Story & Photo by Lisa Anderson
You enter into a calm, quiet waiting room. The massage therapist guides you to a dimly lit room with ambient music and an essential oil diffuser. After a brief consultation, they leave the room. You undress to your comfort level, crawl onto the massage table, and sink into the warmth of the covers surrounding you. With a knock on the door, the therapist returns. They begin the massage and, soon, you have fallen into a relaxing sleep.
If you just pictured a fancy spa with mini waterfalls, women with cucumbers on their eyes, and cashmere robes, you aren’t alone. When Andria Burton started her journey into massage therapy, she had to shift her thinking from luxury item to therapeutic benefits.
The Long, Painful Road
In 2004, Andria began to experience numbness, swelling, and pain in her hands. “Sleeping became very problematic because it would wake me up.”
She assumed the pain was a result of 10 to 12 hours spent daily at her desk, and she just “dealt” with it. By the time she sought medical help in 2006, her hands were swollen to the point that she could only feel the pain surging through the nerves. All other sensation was gone.
Her doctor declared she did not have carpel tunnel, and Andria’s journey with physical therapy, anti-inflammatories, and lots of other conventional medical treatments began. It would last for two and a half years without relief.
In the end, the doctor informed her she had developed carpel tunnel and would need the release surgery if she wanted to prevent permanent nerve damage. But the procedure didn’t fix the problem. “In fact, it probably made it worse because now I have a weakened wrist,” Andria explains. “To say I was a little depressed is an understatement. I couldn’t play with my kids; I couldn’t do anything. My hands hurt really bad.”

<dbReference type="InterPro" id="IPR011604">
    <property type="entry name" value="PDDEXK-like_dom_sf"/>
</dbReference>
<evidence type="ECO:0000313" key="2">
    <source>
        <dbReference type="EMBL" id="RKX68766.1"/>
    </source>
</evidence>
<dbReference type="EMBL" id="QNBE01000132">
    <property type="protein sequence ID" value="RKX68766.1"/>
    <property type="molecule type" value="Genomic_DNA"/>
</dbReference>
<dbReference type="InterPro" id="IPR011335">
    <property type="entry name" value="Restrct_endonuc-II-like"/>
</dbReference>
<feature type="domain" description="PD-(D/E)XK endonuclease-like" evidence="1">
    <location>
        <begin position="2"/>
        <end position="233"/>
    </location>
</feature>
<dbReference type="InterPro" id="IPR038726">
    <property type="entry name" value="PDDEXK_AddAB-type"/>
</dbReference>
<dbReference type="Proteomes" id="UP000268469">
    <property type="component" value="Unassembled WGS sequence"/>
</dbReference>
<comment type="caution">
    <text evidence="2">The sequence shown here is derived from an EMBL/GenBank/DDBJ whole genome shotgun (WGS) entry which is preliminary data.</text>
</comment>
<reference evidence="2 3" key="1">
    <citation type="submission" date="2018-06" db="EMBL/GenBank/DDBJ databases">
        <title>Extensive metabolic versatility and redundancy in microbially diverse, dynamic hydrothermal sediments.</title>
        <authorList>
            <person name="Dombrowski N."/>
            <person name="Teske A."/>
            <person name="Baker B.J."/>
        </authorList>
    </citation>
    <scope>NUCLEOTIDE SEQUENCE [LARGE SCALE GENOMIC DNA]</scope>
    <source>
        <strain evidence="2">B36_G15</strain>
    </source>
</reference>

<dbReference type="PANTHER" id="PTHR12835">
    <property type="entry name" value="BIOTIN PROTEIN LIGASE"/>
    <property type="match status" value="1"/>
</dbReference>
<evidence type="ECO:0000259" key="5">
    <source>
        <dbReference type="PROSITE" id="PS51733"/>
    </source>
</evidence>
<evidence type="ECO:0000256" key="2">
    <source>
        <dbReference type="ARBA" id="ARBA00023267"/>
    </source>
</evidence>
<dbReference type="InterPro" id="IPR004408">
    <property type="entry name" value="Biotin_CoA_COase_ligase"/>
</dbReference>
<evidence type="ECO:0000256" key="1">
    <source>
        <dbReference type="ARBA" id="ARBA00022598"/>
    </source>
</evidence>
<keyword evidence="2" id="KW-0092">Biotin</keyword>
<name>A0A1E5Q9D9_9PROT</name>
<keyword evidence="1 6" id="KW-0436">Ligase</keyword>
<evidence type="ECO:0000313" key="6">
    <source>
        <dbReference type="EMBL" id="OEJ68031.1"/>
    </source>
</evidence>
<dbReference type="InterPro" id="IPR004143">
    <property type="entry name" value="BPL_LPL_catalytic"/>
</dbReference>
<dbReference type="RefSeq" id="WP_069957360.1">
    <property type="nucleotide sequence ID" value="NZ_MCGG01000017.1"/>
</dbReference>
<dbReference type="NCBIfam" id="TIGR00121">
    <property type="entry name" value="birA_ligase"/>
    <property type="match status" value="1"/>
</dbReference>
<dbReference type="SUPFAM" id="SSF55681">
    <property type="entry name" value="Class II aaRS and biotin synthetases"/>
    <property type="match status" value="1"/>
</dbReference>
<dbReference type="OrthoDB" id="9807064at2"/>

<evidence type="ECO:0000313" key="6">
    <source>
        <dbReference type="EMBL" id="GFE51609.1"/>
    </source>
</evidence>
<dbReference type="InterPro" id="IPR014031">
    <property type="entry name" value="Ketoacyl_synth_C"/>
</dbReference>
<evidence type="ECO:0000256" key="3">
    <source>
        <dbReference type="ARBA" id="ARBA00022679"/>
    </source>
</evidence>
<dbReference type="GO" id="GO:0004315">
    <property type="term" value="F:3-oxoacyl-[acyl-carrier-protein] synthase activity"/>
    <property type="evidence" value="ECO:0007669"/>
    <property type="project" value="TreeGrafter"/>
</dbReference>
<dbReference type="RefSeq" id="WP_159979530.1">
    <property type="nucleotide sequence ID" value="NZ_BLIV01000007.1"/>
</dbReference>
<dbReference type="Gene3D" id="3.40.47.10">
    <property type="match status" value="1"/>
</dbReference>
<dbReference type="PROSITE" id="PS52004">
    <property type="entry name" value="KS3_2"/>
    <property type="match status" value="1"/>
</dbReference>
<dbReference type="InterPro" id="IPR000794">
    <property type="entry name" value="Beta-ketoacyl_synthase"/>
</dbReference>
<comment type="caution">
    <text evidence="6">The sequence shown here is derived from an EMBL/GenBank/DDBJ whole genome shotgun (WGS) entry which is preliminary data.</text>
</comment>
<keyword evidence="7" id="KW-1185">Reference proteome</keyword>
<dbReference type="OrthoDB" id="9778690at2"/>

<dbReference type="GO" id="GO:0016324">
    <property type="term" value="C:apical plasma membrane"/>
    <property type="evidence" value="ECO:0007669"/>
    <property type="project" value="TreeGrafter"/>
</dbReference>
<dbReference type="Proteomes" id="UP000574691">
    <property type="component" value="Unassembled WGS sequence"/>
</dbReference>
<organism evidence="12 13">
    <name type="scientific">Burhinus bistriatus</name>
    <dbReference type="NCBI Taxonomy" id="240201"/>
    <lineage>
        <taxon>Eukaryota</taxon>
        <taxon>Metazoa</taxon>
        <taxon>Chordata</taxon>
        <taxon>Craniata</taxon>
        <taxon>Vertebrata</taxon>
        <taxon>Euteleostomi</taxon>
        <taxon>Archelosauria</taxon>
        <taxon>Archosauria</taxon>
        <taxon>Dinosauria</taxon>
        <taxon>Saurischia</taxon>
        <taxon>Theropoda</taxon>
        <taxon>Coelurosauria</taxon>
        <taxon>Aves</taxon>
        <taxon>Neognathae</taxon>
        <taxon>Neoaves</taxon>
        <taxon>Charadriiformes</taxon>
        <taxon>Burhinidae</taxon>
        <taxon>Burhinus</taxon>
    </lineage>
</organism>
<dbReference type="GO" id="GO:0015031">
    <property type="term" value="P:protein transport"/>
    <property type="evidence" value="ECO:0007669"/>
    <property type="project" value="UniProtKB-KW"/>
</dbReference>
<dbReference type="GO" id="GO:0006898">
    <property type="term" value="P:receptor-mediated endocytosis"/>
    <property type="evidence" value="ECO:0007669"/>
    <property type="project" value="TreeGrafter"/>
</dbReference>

She turned to Google for help and she came across something called neuromuscular therapy. “Now, at this point, I had no idea it was massage. When I discovered it was massage, I didn’t realize [it] had any therapeutic value.”
She decided to try some the techniques on herself, and for the first time in over four years, Andria found some relief. It was at this point she started researching neuromuscular therapy schools. She laughs as she thinks about the first time she spoke to the receptionist at Cortiva Institute in Chicago, because it was how she learned that neuromuscular therapy was the same thing as massage therapy.
Finding Her Gift
“It turns out I had a knack for it,” Andria humbly states. “I’m pretty positive that this was God’s way of getting me into the role He had for me.”
Before the 750-hour program, she didn’t understand that an accident in early childhood could have impact on someone many years later. “When I was 12 years old, I was riding a bicycle and I got hit by a car. I ended up rolling onto the hood the car. My head broke and shattered the windshield. I rolled back onto the hood and, then, rolled unconscious to the ground. So, technically, that’s what set me up. It basically took from 1987 to 2004 before I started feeling it, and honestly, sitting at that desk for 10 to 12 hours a day was not healthy.”
It might have taken 17 years for her body to fully realize the traumatic event and the day-to-day activities that exacerbated the condition, but it only took 11 years for Andria to fully heal through massage therapy. In 2019, she finally found complete relief from her on-going symptoms—even as they had been greatly reduced over the years.
After she had graduated school, Andria spent most of her time honing her craft in chiropractic, physical therapy, and wellness clinics. In 2018, she opened Seva Massage Therapy right here in Ocala.
Her massage therapy career has already outlasted the average career span for a massage therapist, and Andria has no plans of stopping any time soon. She feels blessed by her gift and the ability to help others find their path to wellness as she has done.